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Online surveillance and digital reputations

By John Donovan

An article published yesterday by The Washington Post provides some clues to why Shell’s long-term spy firm associate – Hakluyt & Company – is now operating an equally murky offshoot  – Hakluyt Cyber Limited.

The article is about a similar start-up in the US called Babel Street specialising in online surveillance. Like Hakluyt, it is populated by “former government intelligence veterans”.

Babel Street is said to be “bringing government-style surveillance to an entirely new market” for corporations wishing to track their “digital reputations.” The firm gathers online information – consumer and other postings – by scooping up data from popular sites such as Instagram and other social media platforms.

A selection of extracts from the Washington Post article (“For this company, online surveillance leads to profit in Washington’s suburbs”):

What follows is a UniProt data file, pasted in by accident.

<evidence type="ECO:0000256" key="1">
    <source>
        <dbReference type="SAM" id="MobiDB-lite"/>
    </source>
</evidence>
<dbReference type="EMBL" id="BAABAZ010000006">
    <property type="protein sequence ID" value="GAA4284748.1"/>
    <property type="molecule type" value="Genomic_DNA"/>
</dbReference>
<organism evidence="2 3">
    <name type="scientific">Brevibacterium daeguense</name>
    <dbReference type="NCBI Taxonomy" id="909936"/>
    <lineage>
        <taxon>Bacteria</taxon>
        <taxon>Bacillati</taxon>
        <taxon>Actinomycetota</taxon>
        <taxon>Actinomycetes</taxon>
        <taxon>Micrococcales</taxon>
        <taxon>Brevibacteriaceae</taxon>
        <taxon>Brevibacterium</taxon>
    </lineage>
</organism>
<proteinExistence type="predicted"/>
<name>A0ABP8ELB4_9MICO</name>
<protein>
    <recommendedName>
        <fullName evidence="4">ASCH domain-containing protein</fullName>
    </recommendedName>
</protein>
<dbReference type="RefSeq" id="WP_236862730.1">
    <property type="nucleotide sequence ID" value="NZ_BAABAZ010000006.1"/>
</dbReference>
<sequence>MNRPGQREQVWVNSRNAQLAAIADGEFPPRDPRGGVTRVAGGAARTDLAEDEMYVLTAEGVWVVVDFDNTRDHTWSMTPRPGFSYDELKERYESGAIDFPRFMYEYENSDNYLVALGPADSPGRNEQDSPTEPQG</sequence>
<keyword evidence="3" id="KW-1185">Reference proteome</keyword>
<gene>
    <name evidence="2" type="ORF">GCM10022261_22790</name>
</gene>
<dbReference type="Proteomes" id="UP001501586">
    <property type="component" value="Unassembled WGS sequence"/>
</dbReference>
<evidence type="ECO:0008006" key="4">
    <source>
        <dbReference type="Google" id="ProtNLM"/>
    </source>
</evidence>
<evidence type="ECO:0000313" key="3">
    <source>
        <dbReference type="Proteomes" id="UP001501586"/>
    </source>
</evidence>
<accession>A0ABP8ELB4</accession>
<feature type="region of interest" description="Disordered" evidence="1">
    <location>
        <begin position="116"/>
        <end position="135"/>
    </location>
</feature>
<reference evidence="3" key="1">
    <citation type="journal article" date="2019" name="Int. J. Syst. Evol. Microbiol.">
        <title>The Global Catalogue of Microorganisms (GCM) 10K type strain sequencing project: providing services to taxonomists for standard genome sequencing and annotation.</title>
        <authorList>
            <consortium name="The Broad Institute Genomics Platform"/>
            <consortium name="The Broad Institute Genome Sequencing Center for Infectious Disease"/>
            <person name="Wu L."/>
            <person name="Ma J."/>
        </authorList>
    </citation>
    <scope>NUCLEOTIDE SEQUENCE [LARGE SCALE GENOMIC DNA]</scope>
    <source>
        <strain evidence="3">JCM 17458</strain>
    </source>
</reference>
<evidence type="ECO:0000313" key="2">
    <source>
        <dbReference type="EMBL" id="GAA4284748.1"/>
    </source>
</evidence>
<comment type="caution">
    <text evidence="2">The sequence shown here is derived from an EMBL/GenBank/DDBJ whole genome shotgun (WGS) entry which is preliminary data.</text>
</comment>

Businesses like Babel Street have to tread an ethical line…”

“They’ve got the ability to go in and look at the entire spectrum of social media platforms…”

As the Internet has evolved, Babel Street’s intelligence work has evolved with it…

Brand management has become an important line of business, as corporations face the increasingly difficult challenge of tracking their digital reputations.

“There are billions of smartphones on the planet,” Chapman says. “All you have to do is listen to them.”

The content of files built up about identifiable individuals, such as myself, posting negative information about corporations and executives, could have potentially sinister applications.

It will only encourage the use of aliases and deter people who would prefer to engage in free speech on the internet under their own names and without being the subject of secret surveillance by big business and their creepy private spooks.

If we had not made a SAR Application to Shell under the UK Data Protection Act we would never have found out that Shell had set up a large hostile team to counter our legitimate online activities and engage in related spying activities.

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